Let’s get things started!
Editor’s note: Welcome to the first of a 32-part series dissecting the 84th Academy Awards, brought to you by the Large Association of Movie Blogs and its assorted members. Every day leading up to the Oscars, a new post written by a different LAMB will be published, each covering a different category of the Oscars. To read any other posts regarding this event, please click the tag following the post. Thank you, and enjoy!
By Rachel of Rachel’s Reel Reviews
The make-up category can be a hard one to predict, because the spectrum is extremely wide. Last year’s winner was almost a given with a nominee that had previously won the award multiple times (including the first ever in the category) heading up the makeup design for a (terrible) werewolf film. This year is a little tougher with only one nominee having been nominated previously and comparing the differences in a cross-dressing period piece versus the portrayal of a modern historical figure versus magical creatures…and some questionable aging techniques.
Martial Corneville, Lynn Johnson & Matthew W. Mungle
for Albert Nobbs
Have you ever been standing in line at the grocery store and glanced at the tabloid covers that “reveal” stars without their makeup? Unpleasant, isn’t it? That’s the kind of vibe I get when I see Glenn Close playing a woman pretending to be a man in Albert Nobbs. Harsh? Sure, but looking at the character and the actress side-by-side, I just think she’s missing some eyeliner and lipstick. I’m sure the film also received its nomination for other uses of 19th century makeup and hairstyles, but I think it’s possibly the underdog in this fight.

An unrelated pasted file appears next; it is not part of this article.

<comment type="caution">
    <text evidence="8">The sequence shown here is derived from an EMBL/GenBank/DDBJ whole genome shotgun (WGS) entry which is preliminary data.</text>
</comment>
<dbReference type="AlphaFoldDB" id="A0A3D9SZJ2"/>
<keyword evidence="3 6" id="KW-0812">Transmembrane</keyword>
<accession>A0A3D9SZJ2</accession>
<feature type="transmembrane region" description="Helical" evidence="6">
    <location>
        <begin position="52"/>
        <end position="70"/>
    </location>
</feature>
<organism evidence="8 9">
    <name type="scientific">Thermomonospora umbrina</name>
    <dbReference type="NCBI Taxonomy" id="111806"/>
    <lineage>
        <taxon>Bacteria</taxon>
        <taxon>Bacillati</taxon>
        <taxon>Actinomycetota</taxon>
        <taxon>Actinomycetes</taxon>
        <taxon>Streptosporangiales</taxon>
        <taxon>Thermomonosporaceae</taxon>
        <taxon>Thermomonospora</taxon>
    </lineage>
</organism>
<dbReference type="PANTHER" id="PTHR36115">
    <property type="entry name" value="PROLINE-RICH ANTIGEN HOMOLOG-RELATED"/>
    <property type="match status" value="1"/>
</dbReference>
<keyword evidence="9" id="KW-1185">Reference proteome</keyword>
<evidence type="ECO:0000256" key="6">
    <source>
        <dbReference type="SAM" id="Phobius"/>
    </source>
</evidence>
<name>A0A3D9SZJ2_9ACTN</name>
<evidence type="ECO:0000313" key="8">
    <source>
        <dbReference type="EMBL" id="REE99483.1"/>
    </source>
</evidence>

Mark Coulier & J. Roy Helland
for The Iron Lady
I was a bit young when Margaret Thatcher was Prime Minister, so I actually had to Google her to get a better idea of what she really looked like around the time The Iron Lady is set. Except for making Meryl slightly more polished, I’d say well done. Meryl has received her 17th Oscar acting nomination for playing Thatcher, and certainly looking the part only helped her performance, so should she win, she should certainly give thanks to J. Roy Helland, who is not only credited as her personal hair and makeup artist on The Iron Lady, but 34 other films as well.
Nick Dudman, Amanda Night & Lisa Tombling
for Harry Potter and the Deathly Hallows, Part 2
Over the course of a decade, the Harry Potter series has produced a number of magical looks and yet this is the first film of the franchise to be nominated for a makeup award. What was so different about the final film that demanded a nomination in the category? Nothing really. Outside of a majority of the cast being smeared with dirt and blood due to battle, the only other noticeable makeup would be the gaggle of Goblins, which have been shown numerous times before. (If you’re wondering, Voldemort’s snake face is mostly CG.) Perhaps the makeup simply improved over the decade, because surely the Academy didn’t nominate the makeup department for the infamous two-decade “aging” on the Trio in the final scene. Surely not.
Despite Harry Potter bringing the fantasy element into the mix, which is often the popular choice, and Albert Nobbs sporting the only makeup artist to have been previously nominated (and won) for the category, my money is on The Iron Lady. Looking back over past winners, the Academy seems to really love a makeup department that can transform a star into a believable replica of a real life character (La Vie en Rose, Frida, Elizabeth, Ed Wood) and that tradition will likely continue this year.
Tags: Best Makeup, rachel's reel reviews